We used to do a lot of hiking on Guam, called "boonie-stomping."  My watch section at Naval Communications Station Finegayen, was on what is called  four-section duty.  Four-section meant that a radioman stands three watches, a day, a mid, and an eve, with eight hours off between each.  After the eve, we'd get 56 hours off.  This was a luxurious schedule (it didn't last long) and I went boonie-stomping, alone and with friends, during every off period for fifteen months.

One noisy midwatch, I and two friends were planning a wet hike up the Segua river, something we'd not done before, but was reputed to be a good, long, and strenuous hike.  The hitch in the plan is that we'd have to walk and hitchhike for many miles just to get to the trailhead.  This would use up time and water, and we'd be tired even before we got to the river.

During our conversation, the watch officer - an ensign (the lowest of the officer grades) - began showing some interest in what we were talking about.  My pal Beeler muttered to me that if we could get this car-owning ensign involved, we could be driven to the trailhead.

The ensign's interest went from vague to keen when Beeler mentioned that the Segua was full of fresh-water shrimp and that they were a cinch to catch.  Now the Ensign was all in, he'd drive, we'd all hike, and he'd catch a delicious dinner for his effort.

Next day we started early, and in the ensign's brand-new Honda Civic we comfortably and swiftly rode to the trailhead.  It was a breeze, with lots of great banter about the photos we'd get and the wildlife we'd see, and always the hope of encountering evidence of the Battle of Guam.  The ensign wasn't participating in the conversation, he was solely concentrating on a bumper-catch of shrimp.

We got to the trail-head early and with plenty of water and sandwiches  we hiked a little over a mile to the riverbank.  For the next six hours we were on the river, which went from ankle to chest deep, nowhere was it more than twenty feet across.  It was hot, humid, and there were lots of bugs, but we were enjoying every minute.

As the trip progressed the enthusiasm of the ensign began flagging as he wasn't seeing the promised bounty of  shrimp.

The hike was three hours downriver and then three hours back up.  As we hiked  the trail back to the car, something in the brush caught my eye... and it was a pair of Japanese guns, including the type 41 pictured below.  I snapped a couple of photos of it.  The front view got lost over the years, and I only have this still from behind the shield.  But it's indicative of the wealth of ordnance that was still lying around the island at that time.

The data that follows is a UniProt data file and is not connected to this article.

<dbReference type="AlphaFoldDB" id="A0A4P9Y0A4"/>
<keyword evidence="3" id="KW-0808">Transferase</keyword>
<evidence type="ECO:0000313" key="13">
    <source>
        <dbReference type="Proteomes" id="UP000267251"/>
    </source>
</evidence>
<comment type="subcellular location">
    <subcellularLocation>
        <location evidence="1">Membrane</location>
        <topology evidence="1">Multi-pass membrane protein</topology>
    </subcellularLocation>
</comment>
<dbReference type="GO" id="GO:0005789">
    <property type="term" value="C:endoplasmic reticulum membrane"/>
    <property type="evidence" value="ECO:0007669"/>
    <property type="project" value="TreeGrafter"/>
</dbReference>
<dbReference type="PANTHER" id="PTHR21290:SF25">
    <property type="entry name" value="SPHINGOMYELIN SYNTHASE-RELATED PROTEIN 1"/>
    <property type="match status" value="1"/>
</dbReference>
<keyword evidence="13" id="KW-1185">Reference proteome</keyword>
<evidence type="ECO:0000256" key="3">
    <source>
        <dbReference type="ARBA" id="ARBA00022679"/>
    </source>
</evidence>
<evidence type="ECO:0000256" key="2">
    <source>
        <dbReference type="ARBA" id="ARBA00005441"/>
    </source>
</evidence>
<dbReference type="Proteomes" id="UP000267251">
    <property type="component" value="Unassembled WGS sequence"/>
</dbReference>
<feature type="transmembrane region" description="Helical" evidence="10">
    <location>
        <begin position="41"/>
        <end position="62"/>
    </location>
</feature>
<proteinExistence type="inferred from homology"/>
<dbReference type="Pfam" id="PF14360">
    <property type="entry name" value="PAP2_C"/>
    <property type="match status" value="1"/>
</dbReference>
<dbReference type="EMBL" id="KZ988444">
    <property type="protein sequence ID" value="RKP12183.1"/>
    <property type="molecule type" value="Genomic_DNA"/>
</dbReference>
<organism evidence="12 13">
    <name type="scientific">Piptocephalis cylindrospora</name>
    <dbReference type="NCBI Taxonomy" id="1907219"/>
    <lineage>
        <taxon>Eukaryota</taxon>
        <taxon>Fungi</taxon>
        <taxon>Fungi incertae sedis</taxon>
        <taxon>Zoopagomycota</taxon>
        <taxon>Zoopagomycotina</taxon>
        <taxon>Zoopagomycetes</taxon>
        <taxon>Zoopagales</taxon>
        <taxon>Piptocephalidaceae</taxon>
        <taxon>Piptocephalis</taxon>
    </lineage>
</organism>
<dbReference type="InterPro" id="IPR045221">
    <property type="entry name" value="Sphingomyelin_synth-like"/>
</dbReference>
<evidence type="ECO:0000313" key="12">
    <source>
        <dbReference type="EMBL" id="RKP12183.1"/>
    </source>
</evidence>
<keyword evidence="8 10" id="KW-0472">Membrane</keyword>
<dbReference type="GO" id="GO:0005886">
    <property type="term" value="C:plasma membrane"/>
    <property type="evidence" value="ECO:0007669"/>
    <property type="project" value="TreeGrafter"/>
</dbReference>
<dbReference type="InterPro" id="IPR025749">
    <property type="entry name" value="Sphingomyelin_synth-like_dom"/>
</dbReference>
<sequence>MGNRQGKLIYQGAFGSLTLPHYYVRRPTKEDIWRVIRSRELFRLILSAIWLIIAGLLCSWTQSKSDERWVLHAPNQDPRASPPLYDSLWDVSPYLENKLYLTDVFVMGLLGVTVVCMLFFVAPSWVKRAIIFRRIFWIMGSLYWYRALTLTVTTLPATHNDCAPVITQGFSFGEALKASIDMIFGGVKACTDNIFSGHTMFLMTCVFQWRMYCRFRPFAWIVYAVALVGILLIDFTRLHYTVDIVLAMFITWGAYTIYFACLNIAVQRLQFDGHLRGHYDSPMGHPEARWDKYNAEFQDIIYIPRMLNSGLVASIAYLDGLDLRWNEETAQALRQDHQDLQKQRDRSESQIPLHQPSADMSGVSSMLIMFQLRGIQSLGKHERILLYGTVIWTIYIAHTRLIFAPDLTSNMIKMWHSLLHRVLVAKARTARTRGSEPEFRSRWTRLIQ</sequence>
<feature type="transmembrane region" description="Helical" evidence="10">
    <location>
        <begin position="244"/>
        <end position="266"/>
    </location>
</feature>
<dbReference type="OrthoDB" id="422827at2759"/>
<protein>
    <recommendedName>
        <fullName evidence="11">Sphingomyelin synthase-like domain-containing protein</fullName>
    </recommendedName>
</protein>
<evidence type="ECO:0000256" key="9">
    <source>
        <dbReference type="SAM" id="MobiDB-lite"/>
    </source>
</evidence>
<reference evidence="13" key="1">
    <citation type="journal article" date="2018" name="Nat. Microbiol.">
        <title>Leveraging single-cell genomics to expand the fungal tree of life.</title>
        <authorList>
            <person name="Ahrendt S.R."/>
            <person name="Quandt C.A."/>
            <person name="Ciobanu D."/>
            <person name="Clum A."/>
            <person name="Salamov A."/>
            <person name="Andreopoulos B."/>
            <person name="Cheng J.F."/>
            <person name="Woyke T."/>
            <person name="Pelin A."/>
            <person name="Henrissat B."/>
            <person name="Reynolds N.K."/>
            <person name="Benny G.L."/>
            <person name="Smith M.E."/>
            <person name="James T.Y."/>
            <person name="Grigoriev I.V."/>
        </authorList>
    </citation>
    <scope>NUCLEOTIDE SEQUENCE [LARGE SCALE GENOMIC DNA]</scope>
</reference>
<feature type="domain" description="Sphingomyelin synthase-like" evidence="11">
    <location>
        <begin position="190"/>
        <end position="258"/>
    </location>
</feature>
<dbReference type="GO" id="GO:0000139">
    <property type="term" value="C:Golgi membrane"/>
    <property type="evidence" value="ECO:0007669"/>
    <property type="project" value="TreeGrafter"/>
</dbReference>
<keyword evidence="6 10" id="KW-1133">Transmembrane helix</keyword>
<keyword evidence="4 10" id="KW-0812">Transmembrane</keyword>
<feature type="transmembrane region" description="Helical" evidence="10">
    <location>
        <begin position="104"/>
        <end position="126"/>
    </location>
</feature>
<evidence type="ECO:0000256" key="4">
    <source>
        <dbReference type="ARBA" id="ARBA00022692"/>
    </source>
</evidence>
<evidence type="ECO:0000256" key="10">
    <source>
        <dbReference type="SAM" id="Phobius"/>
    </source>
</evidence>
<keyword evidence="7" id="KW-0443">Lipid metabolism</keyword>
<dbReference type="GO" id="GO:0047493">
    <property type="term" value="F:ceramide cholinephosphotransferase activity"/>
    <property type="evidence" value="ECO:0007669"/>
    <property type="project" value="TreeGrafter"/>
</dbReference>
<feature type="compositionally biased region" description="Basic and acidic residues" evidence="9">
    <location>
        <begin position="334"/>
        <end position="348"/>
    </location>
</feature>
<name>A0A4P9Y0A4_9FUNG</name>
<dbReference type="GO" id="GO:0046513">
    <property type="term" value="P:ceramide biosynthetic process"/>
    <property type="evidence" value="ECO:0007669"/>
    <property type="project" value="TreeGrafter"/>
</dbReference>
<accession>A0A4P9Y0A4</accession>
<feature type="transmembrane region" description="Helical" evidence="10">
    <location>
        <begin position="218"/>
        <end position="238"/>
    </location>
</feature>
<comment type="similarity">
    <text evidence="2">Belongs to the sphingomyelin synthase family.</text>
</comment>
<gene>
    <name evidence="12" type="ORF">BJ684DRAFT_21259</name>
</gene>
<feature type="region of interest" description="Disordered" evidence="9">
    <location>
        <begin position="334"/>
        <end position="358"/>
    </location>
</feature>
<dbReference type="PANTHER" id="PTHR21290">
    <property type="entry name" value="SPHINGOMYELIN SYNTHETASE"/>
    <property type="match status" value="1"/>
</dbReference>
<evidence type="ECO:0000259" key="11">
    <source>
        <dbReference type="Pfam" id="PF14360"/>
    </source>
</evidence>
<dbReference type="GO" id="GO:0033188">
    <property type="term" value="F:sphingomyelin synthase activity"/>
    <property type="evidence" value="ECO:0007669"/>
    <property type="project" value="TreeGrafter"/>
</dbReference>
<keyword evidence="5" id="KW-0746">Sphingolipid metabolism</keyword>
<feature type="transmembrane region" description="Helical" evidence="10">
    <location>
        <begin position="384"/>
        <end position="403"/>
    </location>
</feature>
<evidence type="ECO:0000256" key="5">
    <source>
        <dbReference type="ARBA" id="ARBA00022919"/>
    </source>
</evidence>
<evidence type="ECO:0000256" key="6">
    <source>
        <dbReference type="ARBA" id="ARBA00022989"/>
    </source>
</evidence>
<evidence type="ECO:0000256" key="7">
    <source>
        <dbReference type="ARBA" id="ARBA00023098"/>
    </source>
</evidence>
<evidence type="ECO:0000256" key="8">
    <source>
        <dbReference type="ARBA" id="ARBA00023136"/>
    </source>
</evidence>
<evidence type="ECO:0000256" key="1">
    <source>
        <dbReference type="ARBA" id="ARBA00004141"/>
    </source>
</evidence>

When we finally got back to the car we were all really tired, but very happy and enthusiastic about our adventure...our ensign however, was pretty sour.  By the end of the long and tiring day, he had only about six, undersized, fresh-water shrimp.  He was very annoyed by the whole thing and had a feeling that he had been duped by enlisted men.

As he had

(my Guamanian type 41 mountain gun)

Now let's take a look at the FineMolds 1/35th version of the type 41 that I built for the Battle of Guam


I assembled most this gun when I was on a camping trip.  It was a very pleasant way to spend an afternoon under the open sky.

This kit is well-engineered and went together easily.

The anatomy and animation of the four crewmen is really good and I'm looking forward to painting them.

I'll have other 75mm Japanese guns, so I'll be getting a lot of use out of these guys in different battle scenarios.

An ammunition chest and three projectiles were included, and, as with the men, I'll be able to use them with the other 75mm guns.

The detail on this kit is really excellent.

The only camouflage I applied was to the shield.  I'm still noodling out exactly how much cammouflage I'll be applying to the various Japanese guns.

I rubbed graphite on the wheel rims to simulate dull steel.

I used Tamiya panel liner to bring out the detail...with limited success, as it tends to blot. 

This is the level of detail that I'll be applying to all materiel - Japanese and US.  As you see, it's very minimal.  Again, like all of my efforts, this is the realm of toy soldiers rather than military miniatures, so detail will be fairly simple and straightforward.  So do stay tuned for more developments.

As we say on Guam, "Half Adai!", and...

soldier on!


Monday, February 1, 2021

Battle of Guam update: Feb 2021

 I've been busy working on styrene gyrenes, but I took a few moments today to make this video update.

Soldier on!